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359 pages, Hardcover
First published April 3, 2012
"The killer was a badass. Talk about supreme confidence. Jazz couldn't help it; he sort of admired the guy.
People matter. People are real. People matter..."
"And there were the urges. The feelings. The memories. The things that he'd been taught and then forgotten, but that lurked somewhere in his brain's basement, ready to strike like stalkers in the night."
"Maybe it was a guy/girl thing.
He hoped that's all it was. What if it was a predator/prey thing? A human thing? What if he was losing his connection to her? God, don't let that be."
Struggling is what makes it worth doing, Billy said. Jazz closed his eyes, trying to chase away his father's voice, but it was no good.
It's not that I want to or don't want to. It's just...I can. I imagine it's like being a great runner. If you knew you could run really fast, wouldn't you? If you were stuck walking somewhere, wouldn't you want to let loose and run like hell? That's how I feel.
"Have the lambs stopped screaming, Clarice?" Howie said suddenly in a dead-on Hannibal Lecter impression.
”Jazz was afraid of two things in the world, and two things only. One of them was that people thought that his upbringing meant that he was cursed by nature, nurture, and the predestination to be a serial killer like his father.And just when things couldn’t get any worse, it appears another serial killer is haunting the tiny town of Lobo’s Nod. But this might be the perfect chance for Jazz to either prove that he’s nothing like his father… or prove that he’s just like him.
The second thing… was that they were right.”
”’What was I supposed to do?’ Jazz wanted to ask the whole world. ‘Was I supposed to kill him in his sleep? That would have been the only way to stop him. Kill my own father?’The effects of a childhood raised by Billy are profoundly seen in both Jazz’s actions and rapport with the people around him. He knows exactly which buttons to push and can read people like a magnifying glass, preying on their weaknesses and playing to their strengths. One could be tempted to describe him as a morally gray character, but Lyga manages to balance his good side with the side that has the potential to become like his father. You’ll be rooting for Jazz every single moment of this book.
Maybe that’s what the world had wanted, though.”
”’I’m so sick of this. So sick of this constant pity party you throw for yourself. I love you, you moron. I try to be understanding and supportive, but you keep acting like I don’t get you. And you keep trying to scare me and push me away.”And you know how much of a badass she is? She’s such a badass that Jazz actually listens to her. I never thought I would live to see the day where a white, male YA author writes a YA relationship better than some female authors. I didn’t think it was even possible, but MIRACLES HAPPEN.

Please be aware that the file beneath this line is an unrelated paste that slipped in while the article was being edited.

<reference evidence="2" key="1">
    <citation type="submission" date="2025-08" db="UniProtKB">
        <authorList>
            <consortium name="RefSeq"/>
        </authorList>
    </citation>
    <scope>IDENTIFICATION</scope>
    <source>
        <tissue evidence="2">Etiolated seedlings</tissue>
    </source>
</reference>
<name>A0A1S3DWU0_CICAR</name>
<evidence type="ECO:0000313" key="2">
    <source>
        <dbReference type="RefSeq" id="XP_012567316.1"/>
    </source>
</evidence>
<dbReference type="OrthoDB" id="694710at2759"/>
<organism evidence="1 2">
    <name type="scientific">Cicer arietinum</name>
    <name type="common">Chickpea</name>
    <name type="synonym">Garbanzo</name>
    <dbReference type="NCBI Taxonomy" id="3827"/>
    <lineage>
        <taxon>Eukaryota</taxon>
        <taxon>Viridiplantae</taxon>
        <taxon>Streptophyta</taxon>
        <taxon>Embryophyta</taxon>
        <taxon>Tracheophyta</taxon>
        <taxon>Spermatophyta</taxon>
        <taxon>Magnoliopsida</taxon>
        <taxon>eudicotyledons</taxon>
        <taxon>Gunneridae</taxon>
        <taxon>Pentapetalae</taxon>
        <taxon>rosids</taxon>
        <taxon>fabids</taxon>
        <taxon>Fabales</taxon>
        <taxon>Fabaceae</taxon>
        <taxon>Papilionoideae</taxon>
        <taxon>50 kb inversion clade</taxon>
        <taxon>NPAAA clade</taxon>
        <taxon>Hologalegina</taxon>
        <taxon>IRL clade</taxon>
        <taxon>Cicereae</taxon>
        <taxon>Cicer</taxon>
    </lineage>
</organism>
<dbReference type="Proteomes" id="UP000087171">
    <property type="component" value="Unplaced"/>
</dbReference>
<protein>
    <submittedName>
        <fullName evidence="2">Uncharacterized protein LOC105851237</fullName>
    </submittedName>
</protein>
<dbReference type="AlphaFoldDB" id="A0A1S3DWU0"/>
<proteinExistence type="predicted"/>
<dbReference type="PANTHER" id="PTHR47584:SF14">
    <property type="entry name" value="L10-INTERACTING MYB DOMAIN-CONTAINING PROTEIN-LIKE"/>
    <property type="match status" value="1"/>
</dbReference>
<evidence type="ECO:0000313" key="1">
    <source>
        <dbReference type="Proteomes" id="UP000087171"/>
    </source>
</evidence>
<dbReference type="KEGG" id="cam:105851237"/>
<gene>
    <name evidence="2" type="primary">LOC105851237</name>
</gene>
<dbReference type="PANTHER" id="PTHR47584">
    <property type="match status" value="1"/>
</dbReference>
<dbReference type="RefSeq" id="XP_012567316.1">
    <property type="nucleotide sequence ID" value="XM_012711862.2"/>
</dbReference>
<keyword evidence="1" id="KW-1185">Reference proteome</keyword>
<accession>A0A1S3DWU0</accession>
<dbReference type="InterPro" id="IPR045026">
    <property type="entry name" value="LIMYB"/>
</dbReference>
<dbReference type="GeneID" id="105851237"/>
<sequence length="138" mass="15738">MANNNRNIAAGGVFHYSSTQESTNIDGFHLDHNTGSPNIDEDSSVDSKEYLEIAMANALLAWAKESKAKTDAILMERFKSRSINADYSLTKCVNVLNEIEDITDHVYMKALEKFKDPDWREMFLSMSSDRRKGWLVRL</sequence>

”Howie had been there all along, always a friend. He was Jazz’s friend when Billy was still home, pretending to be just another single dad juggling his child with his job. And Howie was there when Billy got arrested, and in the shocking days right after the arrest. Most important of all, Howie remained his friend in the dark days afterward.”And because of this, we are treated to some of the sassiest, most sarcastic and glorious dialogue I have had the pleasure of reading. This whole review space could probably consist of me just quoting every time Howie opens his mouth, but here are some of the best lines in the book that are just too good not to read.
”'I can't believe you told her. Whatever happened to bros before hoes?'
'There's a little-known corollary to bros before hos, which states that if Bro One is terrified because Bro Two's girlfriend can make his nose bleed just by looking at him the wrong way, he's allowed to put hos before bros. I chose to implement that corollary because your girlfriend is a total badass.'”
”’What’s your middle name?’
‘Why do you want to know?’
‘Serial killers all have three names. I’m checking to see what yours is like.’
‘Fine. Francis. It’s Francis.’
‘Jasper Francis Dent. Jasper Francis Dent. Jasper Francis Dent. Nah, it doesn’t work. Doesn’t sound right. I don’t think you’re a serial killer.’”
”’Are you gonna have a scar?’Howie is easily the most hilarious character of the book, but his friendship with Jasper is so genuine and heartfelt that you’ll want to be friends right there alongside them.
‘A little one. I wanted a nice big one, but no one asked me, on account of me being unconscious at the time. Can you believe it?”
”To his son, he had been a god. A war god, a god of love, the two of them intertwined in a sick hybrid. Billy Dent excelled at alternating brute force with tender love, then blending the two together until Jazz thought that being forced to mop up blood spatter was just a natural way to show love to his dad.”This is one father/son pairing that you wish will never have happened.
Jazz knew killers. Billy had studied the serial killers of the past the way painters study the Renaissance masters. He learned from their mistakes. He obsessed over them. And he passed his knowledge down to his son. Lucky Jazz—those were the things he remembered from his childhood.
“Someday,” he murmured. “Someday I could snap. I’m my father’s son. It could happen. And when that day comes, when I take my first victim…it could even be you.”
Jazz had an advantage the average teen could never have: a sociopath’s ability to fake absolutely any emotion with utterly convincing authority.
People matter. People are real. People matter. He couldn’t convince himself.